By the time we were ready for the tech rehearsal, which we were unceremoniously and unprofessionally screwed out of week before last, the whirling dervish veil turns that had once seemed so fast and so nauseating when I first conceived them were a piece of cake. Wanting to toss my cookies and barely eating for 4 days took care of that. It felt as though no matter how centered I was backstage, I staggered on and over to my spot each night. I hear the video looks great though, so I will reserve self chastisement.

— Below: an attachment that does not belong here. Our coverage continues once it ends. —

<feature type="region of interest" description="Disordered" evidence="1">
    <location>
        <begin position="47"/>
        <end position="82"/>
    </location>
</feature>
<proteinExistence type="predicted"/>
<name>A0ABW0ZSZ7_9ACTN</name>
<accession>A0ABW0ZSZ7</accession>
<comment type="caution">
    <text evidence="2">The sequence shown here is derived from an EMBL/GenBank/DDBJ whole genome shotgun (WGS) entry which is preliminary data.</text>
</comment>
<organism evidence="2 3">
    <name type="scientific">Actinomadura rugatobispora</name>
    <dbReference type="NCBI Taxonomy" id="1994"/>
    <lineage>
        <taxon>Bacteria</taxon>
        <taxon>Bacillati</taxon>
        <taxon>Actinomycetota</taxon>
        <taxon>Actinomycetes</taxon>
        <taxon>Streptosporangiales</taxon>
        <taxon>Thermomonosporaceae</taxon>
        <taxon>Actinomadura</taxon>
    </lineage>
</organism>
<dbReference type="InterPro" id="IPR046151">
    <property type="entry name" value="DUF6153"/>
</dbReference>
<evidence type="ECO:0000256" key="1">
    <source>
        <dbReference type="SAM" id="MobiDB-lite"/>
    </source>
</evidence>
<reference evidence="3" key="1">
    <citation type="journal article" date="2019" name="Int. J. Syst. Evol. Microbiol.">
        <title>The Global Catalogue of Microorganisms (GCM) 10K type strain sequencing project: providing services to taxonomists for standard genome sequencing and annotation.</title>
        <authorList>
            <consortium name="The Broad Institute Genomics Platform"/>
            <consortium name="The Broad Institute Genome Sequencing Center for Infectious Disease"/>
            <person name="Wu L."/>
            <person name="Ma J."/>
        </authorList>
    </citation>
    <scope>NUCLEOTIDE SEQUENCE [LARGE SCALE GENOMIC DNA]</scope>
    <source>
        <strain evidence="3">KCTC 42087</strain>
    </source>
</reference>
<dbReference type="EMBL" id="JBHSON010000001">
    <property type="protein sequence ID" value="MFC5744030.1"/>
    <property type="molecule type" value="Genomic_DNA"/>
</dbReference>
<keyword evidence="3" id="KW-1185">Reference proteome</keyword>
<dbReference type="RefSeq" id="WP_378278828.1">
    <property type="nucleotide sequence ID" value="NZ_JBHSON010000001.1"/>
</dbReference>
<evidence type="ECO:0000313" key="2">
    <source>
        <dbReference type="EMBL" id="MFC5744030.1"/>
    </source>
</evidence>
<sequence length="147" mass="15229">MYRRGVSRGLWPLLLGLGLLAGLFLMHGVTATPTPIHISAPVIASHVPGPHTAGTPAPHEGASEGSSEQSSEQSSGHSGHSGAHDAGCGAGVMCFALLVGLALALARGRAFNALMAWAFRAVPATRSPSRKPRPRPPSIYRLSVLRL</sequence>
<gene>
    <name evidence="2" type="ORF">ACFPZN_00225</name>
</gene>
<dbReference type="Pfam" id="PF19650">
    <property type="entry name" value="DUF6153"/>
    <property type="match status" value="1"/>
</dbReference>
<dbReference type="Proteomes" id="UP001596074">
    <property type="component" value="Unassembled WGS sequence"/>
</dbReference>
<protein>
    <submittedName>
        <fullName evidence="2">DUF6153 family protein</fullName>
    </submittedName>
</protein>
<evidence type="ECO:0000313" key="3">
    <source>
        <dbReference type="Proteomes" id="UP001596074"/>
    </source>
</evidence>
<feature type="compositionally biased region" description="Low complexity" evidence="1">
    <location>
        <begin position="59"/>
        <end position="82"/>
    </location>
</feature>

I received some rave reviews from people whose creative talents I hold in very high esteem. It's great when your support system says you were fabulous, but to the recovering perfectionist, it will never seem objective, which is why Monicac Nobel's effusive praise and Maggie Rae's rehearsal notes meant the most to me as I regard their respective styles of choreography as some of the most innovative and creative in the dance world today, and pretty much at the cutting edge of anything that can be called hip hop. Like so many people, Monica was surprised that I was the choreographer. Most people don't make a big deal of their backgrounds around there, so neither do I, and I forget that not everyone walks through their houses perpetually trying to come up with an original way to do so. Not every one sees people moving in their heads every time the stereo goes on or a song gets stuck in their heads. Since I was old enough to walk, I've been seeing forms move in patterns in my head. Putting a piece on stage feels as normal to me as polishing a work that was once an idea and now a piece of art. Yes, I forget none of that is particularly 'normal' to most people, hence the little bit of attitude from some that a mere student was among the names on the ATL dance scene.